The CPM director suggested zinc investors should keep an eye on COVID developments and be quick movers, taking a position whether it's short or long.

Looking ahead, for FocusEconomics analysts, prices for zinc are seen cooling markedly next year before falling further in 2023, as output gradually improves and new mines come online.

“Moreover, fading logistical disruptions and easing energy prices will exert additional downward pressure, although solid demand for steel will continue to support prices,” they said in their December report, adding that pandemic-related uncertainty clouds the outlook.

Panelists recently polled by the firm see prices averaging US$2,827 per metric tonne in Q4 2022 and US$2,651 per metric tonne in Q4 2023.

Don’t forget to follow us @INN_Resource for real-time news updates.

Securities Disclosure: I, Priscila Barrera, hold no direct investment interest in any company mentioned in this article.

Editorial Disclosure: The Investing News Network does not guarantee the accuracy or thoroughness of the information reported in the interviews it conducts. The opinions expressed in these interviews do not reflect the opinions of the Investing News Network and do not constitute investment advice. All readers are encouraged to perform their own due diligence.

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Lab, crab and robotic rehab

I was in Berkeley a couple of months back, helping TechCrunch get its proverbial ducks in a row before our first big climate event (coming in a few weeks,…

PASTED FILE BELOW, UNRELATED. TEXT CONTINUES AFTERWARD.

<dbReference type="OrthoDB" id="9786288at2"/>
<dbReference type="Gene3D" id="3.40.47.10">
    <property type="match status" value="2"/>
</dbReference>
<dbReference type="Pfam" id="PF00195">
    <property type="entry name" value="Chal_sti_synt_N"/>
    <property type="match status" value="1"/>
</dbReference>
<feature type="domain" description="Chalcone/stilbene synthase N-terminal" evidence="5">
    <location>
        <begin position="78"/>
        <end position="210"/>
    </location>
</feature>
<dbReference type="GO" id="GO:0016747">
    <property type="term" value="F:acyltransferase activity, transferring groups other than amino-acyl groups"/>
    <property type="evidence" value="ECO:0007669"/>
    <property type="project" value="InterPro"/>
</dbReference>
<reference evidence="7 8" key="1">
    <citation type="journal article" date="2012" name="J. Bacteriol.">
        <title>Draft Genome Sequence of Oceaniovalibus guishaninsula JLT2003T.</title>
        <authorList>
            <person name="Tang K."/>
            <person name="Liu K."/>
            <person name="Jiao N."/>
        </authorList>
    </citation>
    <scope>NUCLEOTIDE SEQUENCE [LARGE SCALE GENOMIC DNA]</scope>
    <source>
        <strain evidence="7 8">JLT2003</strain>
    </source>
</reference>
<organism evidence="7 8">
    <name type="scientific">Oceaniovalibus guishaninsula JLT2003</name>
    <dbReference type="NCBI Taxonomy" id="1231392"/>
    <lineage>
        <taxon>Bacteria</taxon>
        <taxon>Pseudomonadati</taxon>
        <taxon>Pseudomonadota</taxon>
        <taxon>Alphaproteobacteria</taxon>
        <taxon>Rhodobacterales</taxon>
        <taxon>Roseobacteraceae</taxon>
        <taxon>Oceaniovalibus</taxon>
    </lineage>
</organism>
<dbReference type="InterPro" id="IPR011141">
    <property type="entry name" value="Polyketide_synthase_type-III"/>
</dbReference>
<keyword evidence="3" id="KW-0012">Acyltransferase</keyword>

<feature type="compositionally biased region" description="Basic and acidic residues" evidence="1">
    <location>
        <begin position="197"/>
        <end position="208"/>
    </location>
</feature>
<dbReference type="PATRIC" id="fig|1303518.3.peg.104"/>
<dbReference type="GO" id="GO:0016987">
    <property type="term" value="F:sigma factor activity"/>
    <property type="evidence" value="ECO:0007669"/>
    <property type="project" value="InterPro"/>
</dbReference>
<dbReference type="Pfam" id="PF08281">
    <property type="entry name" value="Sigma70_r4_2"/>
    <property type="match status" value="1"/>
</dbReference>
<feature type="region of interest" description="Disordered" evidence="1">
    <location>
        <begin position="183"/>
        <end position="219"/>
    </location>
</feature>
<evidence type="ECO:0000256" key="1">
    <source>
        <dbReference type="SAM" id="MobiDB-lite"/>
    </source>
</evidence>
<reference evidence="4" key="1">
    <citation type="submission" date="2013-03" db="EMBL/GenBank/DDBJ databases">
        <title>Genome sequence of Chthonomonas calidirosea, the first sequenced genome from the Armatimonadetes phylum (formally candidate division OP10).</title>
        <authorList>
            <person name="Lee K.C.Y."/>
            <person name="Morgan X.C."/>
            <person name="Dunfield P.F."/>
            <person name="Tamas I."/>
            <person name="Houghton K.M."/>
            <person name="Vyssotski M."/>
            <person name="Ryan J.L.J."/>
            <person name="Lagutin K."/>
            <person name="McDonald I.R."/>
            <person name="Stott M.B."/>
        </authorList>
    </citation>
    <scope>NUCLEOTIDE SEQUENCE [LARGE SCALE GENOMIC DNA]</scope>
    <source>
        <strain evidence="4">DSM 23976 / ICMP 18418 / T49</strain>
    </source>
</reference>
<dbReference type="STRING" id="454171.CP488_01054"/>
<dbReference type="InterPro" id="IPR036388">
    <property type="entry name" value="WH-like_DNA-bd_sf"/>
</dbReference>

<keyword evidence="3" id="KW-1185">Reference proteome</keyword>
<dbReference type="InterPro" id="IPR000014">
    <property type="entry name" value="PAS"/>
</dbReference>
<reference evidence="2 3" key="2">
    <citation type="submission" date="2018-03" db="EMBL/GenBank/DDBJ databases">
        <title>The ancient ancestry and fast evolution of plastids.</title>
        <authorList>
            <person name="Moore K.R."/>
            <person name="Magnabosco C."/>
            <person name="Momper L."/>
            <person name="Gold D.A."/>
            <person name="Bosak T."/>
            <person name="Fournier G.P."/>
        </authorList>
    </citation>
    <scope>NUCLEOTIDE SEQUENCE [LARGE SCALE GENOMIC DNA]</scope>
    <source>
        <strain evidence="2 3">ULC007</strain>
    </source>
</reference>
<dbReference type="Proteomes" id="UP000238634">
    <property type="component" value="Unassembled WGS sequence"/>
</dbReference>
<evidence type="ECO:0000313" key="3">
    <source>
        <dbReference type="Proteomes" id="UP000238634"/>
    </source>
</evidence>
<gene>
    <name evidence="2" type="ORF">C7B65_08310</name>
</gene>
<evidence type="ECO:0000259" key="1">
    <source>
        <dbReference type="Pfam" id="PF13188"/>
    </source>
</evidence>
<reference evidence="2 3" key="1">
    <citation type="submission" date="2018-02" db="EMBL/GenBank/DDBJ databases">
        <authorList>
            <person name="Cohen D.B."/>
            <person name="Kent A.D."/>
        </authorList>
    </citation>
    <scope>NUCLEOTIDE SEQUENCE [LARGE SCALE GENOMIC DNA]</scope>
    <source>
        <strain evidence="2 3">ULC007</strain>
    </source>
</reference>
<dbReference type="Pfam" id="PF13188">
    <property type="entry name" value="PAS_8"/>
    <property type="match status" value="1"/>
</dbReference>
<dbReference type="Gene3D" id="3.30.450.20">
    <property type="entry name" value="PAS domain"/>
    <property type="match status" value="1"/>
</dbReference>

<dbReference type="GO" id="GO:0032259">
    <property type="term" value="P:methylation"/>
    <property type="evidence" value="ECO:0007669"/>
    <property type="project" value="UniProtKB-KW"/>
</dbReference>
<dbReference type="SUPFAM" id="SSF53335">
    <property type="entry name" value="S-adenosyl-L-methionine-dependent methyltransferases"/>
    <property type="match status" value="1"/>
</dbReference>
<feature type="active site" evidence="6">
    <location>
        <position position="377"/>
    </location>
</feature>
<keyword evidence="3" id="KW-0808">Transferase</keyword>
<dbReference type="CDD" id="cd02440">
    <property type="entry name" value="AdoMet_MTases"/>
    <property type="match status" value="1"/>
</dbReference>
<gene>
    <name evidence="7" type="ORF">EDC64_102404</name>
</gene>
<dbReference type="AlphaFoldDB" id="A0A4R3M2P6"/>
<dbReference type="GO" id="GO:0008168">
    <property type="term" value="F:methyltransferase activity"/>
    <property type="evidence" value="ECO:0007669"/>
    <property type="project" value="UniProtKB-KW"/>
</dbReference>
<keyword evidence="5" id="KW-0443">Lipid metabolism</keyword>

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I got previews of a number of projects I hope to share with you in the newsletter soon, but one that really caught my eye was FogROS, which was just announced as part of the latest ROS (robot operating system) rollout. Beyond a punny name that is simultaneously a reference to the cloud element (fog/cloud — not to mention the fact that the new department has killer views of San Francisco and frequent visitor, Karl) and problematic French cuisine, there’s some really compelling potential here.

I’ve been thinking about the potential impact of cloud-based processing quite a bit the last several years, independent of my writing about robots. Specifically, a number of companies (Microsoft, Amazon, Google) have been betting big on cloud gaming. What do you do when you’ve seemingly pushed a piece of hardware to its limit? If you’ve got low enough latency, you can harness remote servers to do the heavy lifting. It’s something that’s been tried for at least a decade, to varying effect.

Image Credits: ROS